Drew’s note ~ Here’s some practical advice from the folks at Simple Machines Marketing and we couldn’t agree more. We often start our engagements with new clients with an audit like Charlie describes:
As a marketing strategist who works directly with clients, I’m very familiar with the frustration businesses feel when it comes to marketing. The common theme in a lot of the frustration has to do with uncertainty. When a client is responsible for making projections and they’re forced to deal with the probabilities and estimates of a new marketing channel, that’s frustrating.
The fact is that even businesses with a healthy revenue stream and an active marketing operation are often frustrated by uncertainties in marketing. Is there still a good amount of revenue out there that could be claimed with a sharper strategy? If you doubled down on your advertising budget, would that mean doubling your profits? Or, could you be spending less and seeing the same results? Maybe everything is perfect the way it is now?
The Objectivity Problem
Assessing your own marketing plan is trickier than it sounds. While you might think that you’re looking at your strategy objectively, there are factors that make this extremely difficult.
For example, there’s a strong tendency to do things the way they’ve been done before—it’s just human nature. We’re already comfortable doing things a certain way, and who’s to say that changing them now will make much of a difference? Plus, there’s the person who came up with this plan, and we don’t want to make her feel bad by changing it up for no good reason, right?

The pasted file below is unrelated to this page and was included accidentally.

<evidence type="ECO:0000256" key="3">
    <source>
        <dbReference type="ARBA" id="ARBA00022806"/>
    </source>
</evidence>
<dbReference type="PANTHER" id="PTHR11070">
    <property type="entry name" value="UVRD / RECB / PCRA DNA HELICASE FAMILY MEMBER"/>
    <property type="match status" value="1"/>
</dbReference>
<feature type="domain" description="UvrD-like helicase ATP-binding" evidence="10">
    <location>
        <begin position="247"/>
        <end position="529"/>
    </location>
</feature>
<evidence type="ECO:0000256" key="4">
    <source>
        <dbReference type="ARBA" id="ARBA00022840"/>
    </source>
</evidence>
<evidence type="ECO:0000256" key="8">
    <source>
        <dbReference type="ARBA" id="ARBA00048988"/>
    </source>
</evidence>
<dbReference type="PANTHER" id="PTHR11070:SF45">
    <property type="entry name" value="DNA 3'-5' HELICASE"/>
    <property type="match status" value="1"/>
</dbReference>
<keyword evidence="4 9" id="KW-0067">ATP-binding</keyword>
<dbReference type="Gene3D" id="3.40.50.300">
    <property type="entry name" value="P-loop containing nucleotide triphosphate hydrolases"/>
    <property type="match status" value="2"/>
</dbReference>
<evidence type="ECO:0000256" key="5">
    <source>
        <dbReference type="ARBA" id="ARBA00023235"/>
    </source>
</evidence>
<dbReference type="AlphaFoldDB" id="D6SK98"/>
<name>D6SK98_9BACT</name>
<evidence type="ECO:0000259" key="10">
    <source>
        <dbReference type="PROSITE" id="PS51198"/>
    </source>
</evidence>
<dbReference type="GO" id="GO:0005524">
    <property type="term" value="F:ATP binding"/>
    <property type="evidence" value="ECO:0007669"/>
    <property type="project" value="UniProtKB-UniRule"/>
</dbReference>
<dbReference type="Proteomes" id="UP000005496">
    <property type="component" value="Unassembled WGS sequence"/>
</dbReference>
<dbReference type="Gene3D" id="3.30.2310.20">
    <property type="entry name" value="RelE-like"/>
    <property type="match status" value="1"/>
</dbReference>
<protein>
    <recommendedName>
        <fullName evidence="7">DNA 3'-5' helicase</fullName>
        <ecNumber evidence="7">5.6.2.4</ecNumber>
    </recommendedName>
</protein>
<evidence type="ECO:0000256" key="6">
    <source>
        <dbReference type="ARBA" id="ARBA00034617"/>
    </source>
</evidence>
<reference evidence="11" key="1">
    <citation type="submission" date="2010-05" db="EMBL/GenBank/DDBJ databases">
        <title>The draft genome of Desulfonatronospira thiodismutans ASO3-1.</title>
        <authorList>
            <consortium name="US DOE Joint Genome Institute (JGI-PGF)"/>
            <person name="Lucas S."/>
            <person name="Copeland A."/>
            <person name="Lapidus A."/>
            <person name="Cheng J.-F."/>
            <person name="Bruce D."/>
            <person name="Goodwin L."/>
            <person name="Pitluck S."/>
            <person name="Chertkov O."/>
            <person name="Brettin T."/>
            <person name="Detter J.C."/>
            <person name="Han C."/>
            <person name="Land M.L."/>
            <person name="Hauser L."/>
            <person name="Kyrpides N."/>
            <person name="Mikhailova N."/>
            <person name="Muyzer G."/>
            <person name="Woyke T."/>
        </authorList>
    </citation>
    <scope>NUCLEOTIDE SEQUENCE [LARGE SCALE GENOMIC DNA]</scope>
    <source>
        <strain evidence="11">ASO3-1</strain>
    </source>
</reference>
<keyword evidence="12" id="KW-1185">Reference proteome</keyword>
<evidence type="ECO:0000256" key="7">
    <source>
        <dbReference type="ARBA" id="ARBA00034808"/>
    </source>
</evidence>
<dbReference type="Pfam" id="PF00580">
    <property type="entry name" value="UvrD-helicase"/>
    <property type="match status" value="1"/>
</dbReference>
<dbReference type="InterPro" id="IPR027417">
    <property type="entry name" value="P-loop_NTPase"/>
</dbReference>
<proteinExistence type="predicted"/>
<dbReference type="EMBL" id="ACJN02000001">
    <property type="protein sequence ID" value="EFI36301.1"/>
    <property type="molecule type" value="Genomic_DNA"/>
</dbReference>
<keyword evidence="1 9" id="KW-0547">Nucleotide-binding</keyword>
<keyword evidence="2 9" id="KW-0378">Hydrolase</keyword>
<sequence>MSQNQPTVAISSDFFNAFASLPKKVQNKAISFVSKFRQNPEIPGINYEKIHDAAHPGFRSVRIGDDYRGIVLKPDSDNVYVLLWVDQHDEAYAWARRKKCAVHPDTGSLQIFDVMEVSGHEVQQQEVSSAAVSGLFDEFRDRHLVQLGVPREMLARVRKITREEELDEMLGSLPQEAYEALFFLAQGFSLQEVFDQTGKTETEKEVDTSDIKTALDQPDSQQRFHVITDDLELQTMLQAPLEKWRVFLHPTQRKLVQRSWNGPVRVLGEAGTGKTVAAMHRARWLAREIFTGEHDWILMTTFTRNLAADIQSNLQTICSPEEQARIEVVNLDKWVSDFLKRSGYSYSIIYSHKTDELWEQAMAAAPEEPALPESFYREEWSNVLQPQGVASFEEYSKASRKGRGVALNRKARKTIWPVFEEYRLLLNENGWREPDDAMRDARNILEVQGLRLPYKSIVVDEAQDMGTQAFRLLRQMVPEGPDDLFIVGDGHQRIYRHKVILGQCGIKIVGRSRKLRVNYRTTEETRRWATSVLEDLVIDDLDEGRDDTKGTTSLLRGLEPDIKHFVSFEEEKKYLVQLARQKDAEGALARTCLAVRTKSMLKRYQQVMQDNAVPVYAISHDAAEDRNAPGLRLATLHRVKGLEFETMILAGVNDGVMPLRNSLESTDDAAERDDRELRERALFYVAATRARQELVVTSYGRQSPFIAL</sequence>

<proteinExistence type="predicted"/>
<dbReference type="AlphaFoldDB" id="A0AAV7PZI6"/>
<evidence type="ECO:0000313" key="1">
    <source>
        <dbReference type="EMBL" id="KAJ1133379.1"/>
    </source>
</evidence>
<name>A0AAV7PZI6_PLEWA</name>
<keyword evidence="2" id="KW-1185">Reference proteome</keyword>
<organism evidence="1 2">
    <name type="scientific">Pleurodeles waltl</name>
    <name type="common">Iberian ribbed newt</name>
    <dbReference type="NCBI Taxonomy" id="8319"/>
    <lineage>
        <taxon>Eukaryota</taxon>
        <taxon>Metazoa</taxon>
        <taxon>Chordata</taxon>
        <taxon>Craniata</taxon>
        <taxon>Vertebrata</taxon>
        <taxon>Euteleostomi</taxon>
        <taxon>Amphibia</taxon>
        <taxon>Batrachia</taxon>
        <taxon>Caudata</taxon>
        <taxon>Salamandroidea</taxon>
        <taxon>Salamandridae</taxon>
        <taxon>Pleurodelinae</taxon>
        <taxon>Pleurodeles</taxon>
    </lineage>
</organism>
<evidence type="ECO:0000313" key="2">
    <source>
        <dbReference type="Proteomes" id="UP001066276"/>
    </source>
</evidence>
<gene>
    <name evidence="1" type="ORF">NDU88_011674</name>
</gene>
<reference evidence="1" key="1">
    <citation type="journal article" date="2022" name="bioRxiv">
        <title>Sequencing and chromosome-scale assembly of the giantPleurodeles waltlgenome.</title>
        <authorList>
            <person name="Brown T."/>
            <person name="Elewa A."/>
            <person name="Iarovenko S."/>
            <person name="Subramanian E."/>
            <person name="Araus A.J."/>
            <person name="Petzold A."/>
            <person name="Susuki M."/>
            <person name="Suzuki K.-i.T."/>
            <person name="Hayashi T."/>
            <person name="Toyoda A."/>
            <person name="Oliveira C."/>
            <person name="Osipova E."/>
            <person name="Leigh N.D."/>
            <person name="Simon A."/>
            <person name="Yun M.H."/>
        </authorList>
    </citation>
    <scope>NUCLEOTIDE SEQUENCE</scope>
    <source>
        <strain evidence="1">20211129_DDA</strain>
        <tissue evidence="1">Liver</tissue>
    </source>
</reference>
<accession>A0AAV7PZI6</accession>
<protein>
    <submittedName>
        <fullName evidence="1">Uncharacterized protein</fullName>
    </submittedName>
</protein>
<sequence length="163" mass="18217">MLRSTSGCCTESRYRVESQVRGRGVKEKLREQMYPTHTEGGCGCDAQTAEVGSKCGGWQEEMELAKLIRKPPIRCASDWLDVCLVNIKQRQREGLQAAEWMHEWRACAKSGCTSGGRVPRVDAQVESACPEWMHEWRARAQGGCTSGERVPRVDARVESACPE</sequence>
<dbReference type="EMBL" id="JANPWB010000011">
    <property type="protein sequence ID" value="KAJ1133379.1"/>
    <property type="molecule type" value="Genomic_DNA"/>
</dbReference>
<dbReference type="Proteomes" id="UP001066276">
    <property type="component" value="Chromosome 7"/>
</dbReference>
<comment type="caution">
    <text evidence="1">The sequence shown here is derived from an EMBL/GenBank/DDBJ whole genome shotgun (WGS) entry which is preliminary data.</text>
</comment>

An Unbiased Perspective
With an outside marketing audit, businesses can benefit from a totally unbiased perspective on their marketing opportunities—free of any favoritism, precedent, or attachment that might be obscuring a clear picture of the situation.
To illustrate how the audit can play out, I thought I would share a couple of my own experiences with this process:
- • AdWords Overspending. Last year, we started working with a client who had already been advertising using Google’s AdWords for several months. They were spending a lot of money on all kinds of clicks; to them, that was a normal and predictable amount to spend every month. When we performed an audit of their PPC campaign, we discovered that by focusing on more targeted keywords and revisiting the copy, we could significantly lower their CPC and spend level while driving more targeted traffic at a higher conversion rate. The surplus budget from AdWords was recently put towards a telemarketing test – which has turned out to be a promising new lead generator.
- • In-store Marketing Overload: A different client recently asked a couple of us come out and visit his store for our marketing kickoff meeting. When we walked in the door, we noticed something right away: there was way too much in-store marketing. His store was crowded with signs, posters and displays—so many things all competing for our attention that we didn’t know where to look. When we brought this up to him, he told us that these advertisements had all been added gradually by his vendors; for him, the sensory overload wasn’t something he ever really noticed or thought about. An outside audit helped him to realize that in order for any of these advertisements to be effective, he needed to slim things down a lot.
These are just a couple examples, but they both illustrate why the marketing audit is a powerful and time-tested tool. Whether it’s your brand, your marketing channels, your ad budget, or the number of signs in your store, an audit can ensure that your plan is on the right track and that you’re not missing opportunities to improve.
Has your business ever had an outside audit? What was the result?
Charlie Nadler is the Marketing Strategist for Simple Machines Marketing, a Chicago marketing firm. Simple Machines works with a variety of small businesses in their area.